Ezra & Nehemiahby Robert M. Solomon
The narrative breaks off here and moves forward a few decades. We know that this passage refers to later events because the Persian kings mentioned, Xerxes (the same as Ahaseurus in Esther) and Artaxerxes (the king at the time of Nehemiah), came to power long after the reign of Cyrus.
By this time, the Jews have rebuilt the temple and have started repairing the walls and the rest of the city. However, their enemies persist in trying to obstruct their progress. Today's reading shows us how chronic the opposition to God's work was. The resistance that the Jews face is not a one-off event, but a perennial spiritual situation.
The enemies of the Jews complain to the Persian kings, dispatching a formal letter to Artaxerxes accusing the Jews of acting treacherously against the king (Ezra 4:6). The letter is crafted with political and psychological shrewdness. The host of leaders who sign the letter stress their impressive credentials and claim to have the popular support of the king's subjects in the province of Trans-Euphrates, of which Judea was a part (vv. 9-10). They inform the king that the troublesome Jews are now ″restoring the walls and repairing the foundations″ of Jerusalem (v. 12). They then call Jerusalem ″that rebellious and wicked city″ (v. 12), and suggest that historical records will prove how troublesome and rebellious the city had been in the past (v. 15). If the city is rebuilt, they claim, the consequences for the king and his empire would be grave. The city would stop paying taxes and royal revenue would be adversely affected (v. 13). The king, they warn, ″will be left with nothing in Trans-Euphrates″ (v. 16).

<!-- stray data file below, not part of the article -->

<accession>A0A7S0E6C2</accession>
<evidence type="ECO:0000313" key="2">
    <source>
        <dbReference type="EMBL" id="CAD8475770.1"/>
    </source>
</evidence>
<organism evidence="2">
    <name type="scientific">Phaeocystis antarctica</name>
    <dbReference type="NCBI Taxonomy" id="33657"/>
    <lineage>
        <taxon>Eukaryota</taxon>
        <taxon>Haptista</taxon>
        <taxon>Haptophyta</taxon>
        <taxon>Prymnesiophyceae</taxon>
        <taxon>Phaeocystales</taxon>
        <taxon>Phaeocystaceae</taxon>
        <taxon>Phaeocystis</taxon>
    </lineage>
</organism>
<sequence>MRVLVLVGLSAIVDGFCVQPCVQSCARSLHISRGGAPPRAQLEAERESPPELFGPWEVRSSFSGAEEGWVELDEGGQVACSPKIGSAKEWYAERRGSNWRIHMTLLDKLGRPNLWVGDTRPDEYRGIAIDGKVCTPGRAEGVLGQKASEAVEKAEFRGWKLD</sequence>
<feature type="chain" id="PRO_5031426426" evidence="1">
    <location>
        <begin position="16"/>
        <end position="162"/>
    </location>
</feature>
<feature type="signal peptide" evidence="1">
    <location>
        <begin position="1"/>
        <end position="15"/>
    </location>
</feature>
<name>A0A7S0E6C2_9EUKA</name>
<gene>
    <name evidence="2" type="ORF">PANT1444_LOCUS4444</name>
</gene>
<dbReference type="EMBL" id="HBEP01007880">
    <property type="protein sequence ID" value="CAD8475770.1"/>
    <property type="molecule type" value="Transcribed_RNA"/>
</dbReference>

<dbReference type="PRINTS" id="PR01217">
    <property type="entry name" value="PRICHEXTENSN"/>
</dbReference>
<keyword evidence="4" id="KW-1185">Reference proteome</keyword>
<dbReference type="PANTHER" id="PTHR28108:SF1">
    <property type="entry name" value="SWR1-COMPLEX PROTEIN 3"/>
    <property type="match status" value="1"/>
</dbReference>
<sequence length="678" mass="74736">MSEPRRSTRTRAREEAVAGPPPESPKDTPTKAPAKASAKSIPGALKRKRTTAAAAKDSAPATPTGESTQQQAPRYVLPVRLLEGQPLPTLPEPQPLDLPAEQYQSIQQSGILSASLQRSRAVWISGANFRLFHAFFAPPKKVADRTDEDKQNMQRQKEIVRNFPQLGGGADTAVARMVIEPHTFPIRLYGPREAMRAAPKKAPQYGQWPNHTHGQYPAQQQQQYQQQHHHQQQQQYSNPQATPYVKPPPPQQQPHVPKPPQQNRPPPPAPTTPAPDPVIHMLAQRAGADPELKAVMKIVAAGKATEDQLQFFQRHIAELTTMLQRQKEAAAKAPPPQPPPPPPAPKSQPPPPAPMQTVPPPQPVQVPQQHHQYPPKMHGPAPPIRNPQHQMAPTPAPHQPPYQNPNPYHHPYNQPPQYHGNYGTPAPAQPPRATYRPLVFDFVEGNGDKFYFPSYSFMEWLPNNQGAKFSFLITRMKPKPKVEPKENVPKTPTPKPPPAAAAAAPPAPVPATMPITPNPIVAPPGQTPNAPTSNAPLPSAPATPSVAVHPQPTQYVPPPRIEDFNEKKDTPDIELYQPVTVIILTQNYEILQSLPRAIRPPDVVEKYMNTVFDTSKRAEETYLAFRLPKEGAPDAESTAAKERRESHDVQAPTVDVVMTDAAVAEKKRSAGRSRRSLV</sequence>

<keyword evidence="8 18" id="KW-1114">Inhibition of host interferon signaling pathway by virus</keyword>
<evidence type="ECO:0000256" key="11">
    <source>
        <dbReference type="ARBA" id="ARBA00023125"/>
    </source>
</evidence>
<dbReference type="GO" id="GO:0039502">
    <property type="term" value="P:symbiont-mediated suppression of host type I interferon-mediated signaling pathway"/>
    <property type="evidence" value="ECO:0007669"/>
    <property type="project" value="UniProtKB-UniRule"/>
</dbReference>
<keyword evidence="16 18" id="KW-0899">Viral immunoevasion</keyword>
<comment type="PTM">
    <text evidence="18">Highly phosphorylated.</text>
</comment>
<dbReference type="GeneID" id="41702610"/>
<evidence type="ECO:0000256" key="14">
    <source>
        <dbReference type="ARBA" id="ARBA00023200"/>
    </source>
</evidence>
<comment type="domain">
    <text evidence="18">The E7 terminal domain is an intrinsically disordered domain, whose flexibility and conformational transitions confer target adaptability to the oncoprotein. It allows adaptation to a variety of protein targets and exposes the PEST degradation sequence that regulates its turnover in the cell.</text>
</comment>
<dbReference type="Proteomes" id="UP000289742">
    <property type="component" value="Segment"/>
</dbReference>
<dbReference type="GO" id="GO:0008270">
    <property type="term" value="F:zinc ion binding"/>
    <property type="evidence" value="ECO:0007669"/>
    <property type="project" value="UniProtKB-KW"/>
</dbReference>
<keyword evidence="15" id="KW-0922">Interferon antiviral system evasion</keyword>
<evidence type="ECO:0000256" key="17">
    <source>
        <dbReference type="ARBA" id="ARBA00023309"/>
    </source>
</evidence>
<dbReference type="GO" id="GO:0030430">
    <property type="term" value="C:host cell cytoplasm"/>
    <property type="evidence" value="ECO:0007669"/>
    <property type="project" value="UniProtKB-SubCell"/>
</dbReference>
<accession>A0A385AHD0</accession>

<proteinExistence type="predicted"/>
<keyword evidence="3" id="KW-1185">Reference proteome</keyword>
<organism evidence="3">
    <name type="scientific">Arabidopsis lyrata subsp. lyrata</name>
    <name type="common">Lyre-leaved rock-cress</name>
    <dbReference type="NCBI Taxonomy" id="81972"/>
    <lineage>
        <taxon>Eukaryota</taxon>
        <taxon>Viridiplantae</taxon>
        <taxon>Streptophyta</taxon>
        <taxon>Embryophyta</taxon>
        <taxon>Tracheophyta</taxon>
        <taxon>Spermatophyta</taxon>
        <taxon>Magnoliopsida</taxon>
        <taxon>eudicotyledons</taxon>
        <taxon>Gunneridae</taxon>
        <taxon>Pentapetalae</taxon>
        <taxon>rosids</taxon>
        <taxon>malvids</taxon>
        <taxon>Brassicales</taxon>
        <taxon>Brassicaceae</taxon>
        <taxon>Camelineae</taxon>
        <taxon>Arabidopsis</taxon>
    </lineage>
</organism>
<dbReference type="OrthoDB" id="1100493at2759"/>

The writers claim to be loyal citizens who have the king's interests uppermost in their minds, and are therefore under obligation to report to the king what is going on. It is all intended to make the king react angrily against the Jews. God's servants may be falsely accused from time to time. Jesus himself was falsely accused (Matthew 26:59-60); so was Moses (Numbers 16:13), Paul (Acts 21:28), and so many others.
Perhaps this passage is speaking to a situation you may be facing today-at home, at your workplace, or in church. You may be accused of something you did not do, or your motives are being questioned and maligned. This can be very discouraging, and it may seem easier to pursue the path of least resistance-but this may lead you away from what God has asked you to do. If you are experiencing false accusations, take courage and comfort, because God has promised to protect you against hostile weapons and words, for this is ″the heritage of the servants of the LORD″ (Isaiah 54:17).
Was there any truth to the enemies' accusations of the Jews? Have you experienced facts being twisted by Satan to work against God's forgiven children? What was your reaction?
How can the enemy bring fear into the hearts of God's children? How can you counteract this if it happens to you?